How to Vacate a Judgment
Written by: Kristy Welsh
Last Updated: August 21, 2017
Did someone file a judgment against you? If they did, there is a chance you can get it dismissed or vacated. Vacating a judgment is basically the equivalent of stamping a big fat red "VOID" on the judgment paperwork. When you file a motion to vacate a judgment you are basically filing an appeal to the court on the case.
Basic Information on Dismissing a Judgment
Filing a motion to dismiss a judgment is like filing an appeal on the outcome of a jury trial. If the outcome was not fair, and you have good reason why the court should overturn its prior ruling, you should file a motion. Don't be intimidated by the thought that you are challenging a court ruling, it happens all of the time.
As with many collection agencies, many people who file lawsuits to collect money from you in court didn't follow the law. You may be asking yourself why the judge didn't know about this improper deviation. As in most professions, judges tend to specialize in one type of case. For the same reason that you can't expect a heart surgeon to know the best psychiatric medications to prescribe to a patient with schizophrenia, a judge doing small claims or injury lawsuits may not be intimately familiar with consumer law. Sure they know the basics, but one person can't know everything. Before deciding on a case, most judges need to look up and study existing statutes and case rulings. In addition, if the person who sues says they followed the correct procedure and the defendant or his lawyer does not dispute it, it's a sure bet they were given the benefit of the doubt.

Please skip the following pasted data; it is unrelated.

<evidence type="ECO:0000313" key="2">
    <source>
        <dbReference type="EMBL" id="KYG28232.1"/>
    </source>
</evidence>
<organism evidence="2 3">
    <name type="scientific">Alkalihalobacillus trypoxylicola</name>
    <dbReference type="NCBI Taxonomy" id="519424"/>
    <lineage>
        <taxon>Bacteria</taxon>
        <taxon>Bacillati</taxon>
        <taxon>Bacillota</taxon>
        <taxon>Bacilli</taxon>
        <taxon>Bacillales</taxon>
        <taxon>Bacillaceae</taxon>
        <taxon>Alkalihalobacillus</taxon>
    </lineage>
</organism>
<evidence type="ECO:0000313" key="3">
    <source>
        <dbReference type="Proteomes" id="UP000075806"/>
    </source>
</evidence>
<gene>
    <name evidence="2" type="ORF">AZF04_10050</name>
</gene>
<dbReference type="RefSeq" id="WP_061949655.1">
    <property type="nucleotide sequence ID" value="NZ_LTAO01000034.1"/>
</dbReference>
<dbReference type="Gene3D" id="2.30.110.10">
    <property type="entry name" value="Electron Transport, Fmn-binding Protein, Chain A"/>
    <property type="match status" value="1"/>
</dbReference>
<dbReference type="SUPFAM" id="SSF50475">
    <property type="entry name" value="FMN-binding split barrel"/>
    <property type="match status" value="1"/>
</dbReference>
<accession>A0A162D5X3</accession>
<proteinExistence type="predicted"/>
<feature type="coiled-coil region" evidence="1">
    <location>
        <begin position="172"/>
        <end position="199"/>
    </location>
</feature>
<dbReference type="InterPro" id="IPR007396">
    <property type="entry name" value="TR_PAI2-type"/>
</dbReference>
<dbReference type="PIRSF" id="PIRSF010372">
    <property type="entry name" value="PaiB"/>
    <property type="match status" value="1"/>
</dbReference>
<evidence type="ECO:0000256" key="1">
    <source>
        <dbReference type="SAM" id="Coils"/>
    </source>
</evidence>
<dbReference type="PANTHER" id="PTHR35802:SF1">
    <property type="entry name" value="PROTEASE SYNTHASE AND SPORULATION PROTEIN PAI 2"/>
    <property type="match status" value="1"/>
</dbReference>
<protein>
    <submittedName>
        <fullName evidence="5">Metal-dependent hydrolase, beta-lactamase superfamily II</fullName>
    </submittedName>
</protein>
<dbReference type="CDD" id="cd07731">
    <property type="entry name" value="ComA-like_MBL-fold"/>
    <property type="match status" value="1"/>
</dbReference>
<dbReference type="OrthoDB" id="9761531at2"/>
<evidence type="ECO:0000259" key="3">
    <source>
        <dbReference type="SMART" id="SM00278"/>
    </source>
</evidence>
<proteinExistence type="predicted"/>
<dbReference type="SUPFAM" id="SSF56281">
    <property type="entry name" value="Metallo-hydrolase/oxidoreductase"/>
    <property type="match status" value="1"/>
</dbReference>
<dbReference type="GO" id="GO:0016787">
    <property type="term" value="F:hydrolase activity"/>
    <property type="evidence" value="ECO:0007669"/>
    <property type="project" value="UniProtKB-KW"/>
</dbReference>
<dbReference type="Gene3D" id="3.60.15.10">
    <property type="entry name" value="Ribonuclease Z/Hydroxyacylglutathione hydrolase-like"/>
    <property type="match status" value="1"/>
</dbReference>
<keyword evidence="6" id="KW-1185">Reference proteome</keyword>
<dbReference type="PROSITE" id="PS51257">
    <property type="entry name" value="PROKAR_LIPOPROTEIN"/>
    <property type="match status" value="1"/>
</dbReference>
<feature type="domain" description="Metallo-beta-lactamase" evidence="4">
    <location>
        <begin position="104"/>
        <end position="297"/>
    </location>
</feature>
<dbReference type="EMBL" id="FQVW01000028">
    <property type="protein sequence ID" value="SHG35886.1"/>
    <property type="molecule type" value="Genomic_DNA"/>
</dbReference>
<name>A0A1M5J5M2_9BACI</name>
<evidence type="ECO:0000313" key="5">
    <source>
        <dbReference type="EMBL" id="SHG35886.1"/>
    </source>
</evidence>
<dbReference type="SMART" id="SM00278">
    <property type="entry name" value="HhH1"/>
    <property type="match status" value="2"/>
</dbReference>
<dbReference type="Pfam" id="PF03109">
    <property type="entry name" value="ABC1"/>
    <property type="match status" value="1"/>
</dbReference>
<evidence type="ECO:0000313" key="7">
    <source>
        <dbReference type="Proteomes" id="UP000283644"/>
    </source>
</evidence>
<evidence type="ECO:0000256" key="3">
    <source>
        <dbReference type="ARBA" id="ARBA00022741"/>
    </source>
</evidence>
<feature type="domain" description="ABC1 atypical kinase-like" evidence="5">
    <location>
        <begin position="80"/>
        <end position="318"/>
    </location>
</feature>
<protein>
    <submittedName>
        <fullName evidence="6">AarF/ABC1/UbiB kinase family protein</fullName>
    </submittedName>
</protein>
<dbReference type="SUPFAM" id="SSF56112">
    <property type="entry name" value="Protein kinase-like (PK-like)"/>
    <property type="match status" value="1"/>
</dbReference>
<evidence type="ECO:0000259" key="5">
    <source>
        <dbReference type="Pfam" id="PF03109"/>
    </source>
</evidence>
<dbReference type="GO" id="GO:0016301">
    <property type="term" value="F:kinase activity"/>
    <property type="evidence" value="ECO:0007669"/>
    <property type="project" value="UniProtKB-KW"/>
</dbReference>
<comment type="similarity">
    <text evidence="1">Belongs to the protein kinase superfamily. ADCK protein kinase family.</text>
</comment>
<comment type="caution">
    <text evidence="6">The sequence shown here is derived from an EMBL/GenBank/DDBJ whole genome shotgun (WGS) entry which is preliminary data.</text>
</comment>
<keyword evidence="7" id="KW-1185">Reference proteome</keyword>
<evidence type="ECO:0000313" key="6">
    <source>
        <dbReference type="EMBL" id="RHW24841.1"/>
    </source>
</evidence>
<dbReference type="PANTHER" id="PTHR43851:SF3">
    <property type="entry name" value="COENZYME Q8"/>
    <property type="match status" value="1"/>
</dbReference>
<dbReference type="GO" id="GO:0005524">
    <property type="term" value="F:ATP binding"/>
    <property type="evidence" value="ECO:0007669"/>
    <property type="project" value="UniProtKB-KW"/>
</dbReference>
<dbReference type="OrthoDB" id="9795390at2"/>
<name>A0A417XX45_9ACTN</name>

Another thing to look out for is even if the person suing you followed all the right court procedures, you can still win on technicalities. The two biggest reasons a judgment is "won" are:
A) Defendant failed to respond to the court summons with the proper paperwork in the allowed period of time.
B) Defendant failed to appear for their court date so the Plaintiff won by default.
If you receive a judgment or a writ of restitution and you believe you had a good reason for not responding to the eviction summons or appearing at the hearing, there still may be grounds for asking the court to vacate the judgment. If the court agrees you may have had good reasons for not responding or appearing, the court may decide to set a hearing on your motion to vacate the judgment.
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Becoming Familiar with Legal Terms
A judgment is the actual court decision stating that the person suing is in the right. It issues the method to "right the wrong," such as fines, the actions you need to take to correct the violation, or the amount of money you need to pay the Plaintiff.
A writ of restitution is generally used only by landlords. It is basically a court order, in writing, that would be given to a sheriff to evict you if your landlord was trying to get you to move based on non-payment. Below are a few terms you should become very familiar with as they will be used a lot in legal documents and conversations.